CFS Validation Study
The original 7-point Clinical Frailty Scale© (CFS) was validated as part of the second wave of the Canadian Study of Health and Aging. The CFS© summarized a standardized history and physical examination structured to contain the key elements of a comprehensive geriatric assessment. Data collection was multidisciplinary (nursing, and a general practitioner, internist, neurologist, psychiatrist or geriatrician). The CFS© was developed to provide these disciplines with a common language and adopted information about grades of frailty that had been validated in the first wave of this large (n>10,000) multisite study.
Below we present a copy of the abstract from the validation paper:
Background: There is no single generally accepted clinical definition of frailty. Previously developed tools to assess frailty that were shown to be predictive of death or need for entry into institutional care had not gained acceptance among practicing clinicians. We aimed to develop a tool that would be both predictive and easy to use.
Methods: We developed the 7-point Clinical Frailty Scale© (CFS) and applied it (and other established tools that measure frailty) to 2305 elderly patients who participated in the second stage of the Canadian Study of Health and Aging (CSHA). We followed this cohort prospectively; after 5 years, we determined the ability of the CFS to predict death or need for institutional care, and correlated the results with those obtained from other established tools.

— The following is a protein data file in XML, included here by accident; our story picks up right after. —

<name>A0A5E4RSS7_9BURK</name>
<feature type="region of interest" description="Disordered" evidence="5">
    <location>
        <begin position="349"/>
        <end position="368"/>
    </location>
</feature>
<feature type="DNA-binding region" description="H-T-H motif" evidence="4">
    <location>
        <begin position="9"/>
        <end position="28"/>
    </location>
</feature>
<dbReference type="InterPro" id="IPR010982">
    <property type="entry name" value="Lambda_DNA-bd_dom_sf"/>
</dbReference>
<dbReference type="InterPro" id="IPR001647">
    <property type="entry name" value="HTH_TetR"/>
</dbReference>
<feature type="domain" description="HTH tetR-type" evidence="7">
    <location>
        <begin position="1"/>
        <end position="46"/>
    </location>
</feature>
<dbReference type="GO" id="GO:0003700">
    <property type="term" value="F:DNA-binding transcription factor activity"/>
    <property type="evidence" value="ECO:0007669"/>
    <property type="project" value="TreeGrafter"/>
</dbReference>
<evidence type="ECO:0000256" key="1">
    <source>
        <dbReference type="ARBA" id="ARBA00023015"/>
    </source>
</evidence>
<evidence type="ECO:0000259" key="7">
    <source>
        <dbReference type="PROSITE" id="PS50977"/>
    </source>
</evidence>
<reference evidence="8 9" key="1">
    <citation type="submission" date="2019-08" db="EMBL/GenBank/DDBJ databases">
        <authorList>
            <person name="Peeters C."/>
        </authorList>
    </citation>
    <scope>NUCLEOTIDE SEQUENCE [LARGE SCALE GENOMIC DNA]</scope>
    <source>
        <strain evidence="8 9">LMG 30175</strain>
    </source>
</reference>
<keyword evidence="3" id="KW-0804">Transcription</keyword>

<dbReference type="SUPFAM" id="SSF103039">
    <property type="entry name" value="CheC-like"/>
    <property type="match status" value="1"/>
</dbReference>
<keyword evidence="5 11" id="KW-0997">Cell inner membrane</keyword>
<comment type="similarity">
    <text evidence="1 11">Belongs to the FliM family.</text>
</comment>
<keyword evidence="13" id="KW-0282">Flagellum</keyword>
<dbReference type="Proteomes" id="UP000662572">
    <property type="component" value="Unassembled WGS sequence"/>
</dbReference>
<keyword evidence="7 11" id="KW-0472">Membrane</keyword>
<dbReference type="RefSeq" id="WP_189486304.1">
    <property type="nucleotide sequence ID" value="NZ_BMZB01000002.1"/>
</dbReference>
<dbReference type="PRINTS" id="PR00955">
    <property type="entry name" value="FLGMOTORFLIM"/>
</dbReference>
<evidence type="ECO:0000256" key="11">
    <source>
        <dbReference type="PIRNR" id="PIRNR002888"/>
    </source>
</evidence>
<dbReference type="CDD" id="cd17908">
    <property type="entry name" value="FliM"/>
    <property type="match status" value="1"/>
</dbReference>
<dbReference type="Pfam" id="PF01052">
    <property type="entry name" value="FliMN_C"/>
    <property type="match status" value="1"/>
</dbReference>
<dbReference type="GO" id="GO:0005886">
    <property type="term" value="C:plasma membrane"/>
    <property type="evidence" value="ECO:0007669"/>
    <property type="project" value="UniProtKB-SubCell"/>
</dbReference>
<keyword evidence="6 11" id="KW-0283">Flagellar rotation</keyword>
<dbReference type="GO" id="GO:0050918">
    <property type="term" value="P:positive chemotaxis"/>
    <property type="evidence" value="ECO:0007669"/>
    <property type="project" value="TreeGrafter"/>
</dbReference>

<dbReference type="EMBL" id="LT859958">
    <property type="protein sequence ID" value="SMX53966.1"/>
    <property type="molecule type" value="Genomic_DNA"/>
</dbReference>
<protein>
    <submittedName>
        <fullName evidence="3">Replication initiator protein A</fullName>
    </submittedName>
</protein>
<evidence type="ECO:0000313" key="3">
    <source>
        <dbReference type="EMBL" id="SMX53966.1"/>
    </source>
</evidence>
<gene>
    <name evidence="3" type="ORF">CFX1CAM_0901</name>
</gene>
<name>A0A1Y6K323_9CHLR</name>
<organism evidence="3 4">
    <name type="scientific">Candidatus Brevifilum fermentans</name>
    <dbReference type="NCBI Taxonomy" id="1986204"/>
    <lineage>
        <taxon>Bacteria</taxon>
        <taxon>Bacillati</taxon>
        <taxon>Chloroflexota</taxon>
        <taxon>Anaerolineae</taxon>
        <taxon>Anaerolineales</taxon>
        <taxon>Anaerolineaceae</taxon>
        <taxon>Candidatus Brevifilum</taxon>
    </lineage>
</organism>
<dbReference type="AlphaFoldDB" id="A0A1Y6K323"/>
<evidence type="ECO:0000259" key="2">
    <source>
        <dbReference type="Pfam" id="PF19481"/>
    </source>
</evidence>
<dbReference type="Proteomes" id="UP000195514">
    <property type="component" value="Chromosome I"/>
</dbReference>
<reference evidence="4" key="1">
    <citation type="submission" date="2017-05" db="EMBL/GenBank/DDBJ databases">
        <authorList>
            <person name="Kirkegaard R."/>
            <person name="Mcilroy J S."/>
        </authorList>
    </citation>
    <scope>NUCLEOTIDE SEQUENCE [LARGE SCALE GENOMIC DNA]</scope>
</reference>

Results: The CSHA Clinical Frailty Scale was highly correlated (r = 0.80) with the Frailty Index. Each 1-category increment of our scale significantly increased the medium-term risks of death (21.2% within about 70 months, 95% confidence interval [CI] 12.5%–30.6%) and entry into an institution (23.9%, 95% CI 8.8%–41.2%) in multivariable models that adjusted for age, sex and education. Analyses of receiver operating characteristic curves showed that the CFS performed better than measures of cognition, function or comorbidity in assessing risk for death (area under the curve 0.77 for 18-month and 0.70 for 70-month mortality).
Interpretation: Frailty is a valid and clinically important construct that is recognizable by physicians. Clinical judgments about frailty can yield useful predictive information
Rockwood K, Song X, MacKnight C, Bergman H, Hogan DB, McDowell I, Mitnitski A. A global clinical measure of fitness and frailty in elderly people. CMAJ. 2005 Aug 30;173(5):489-95.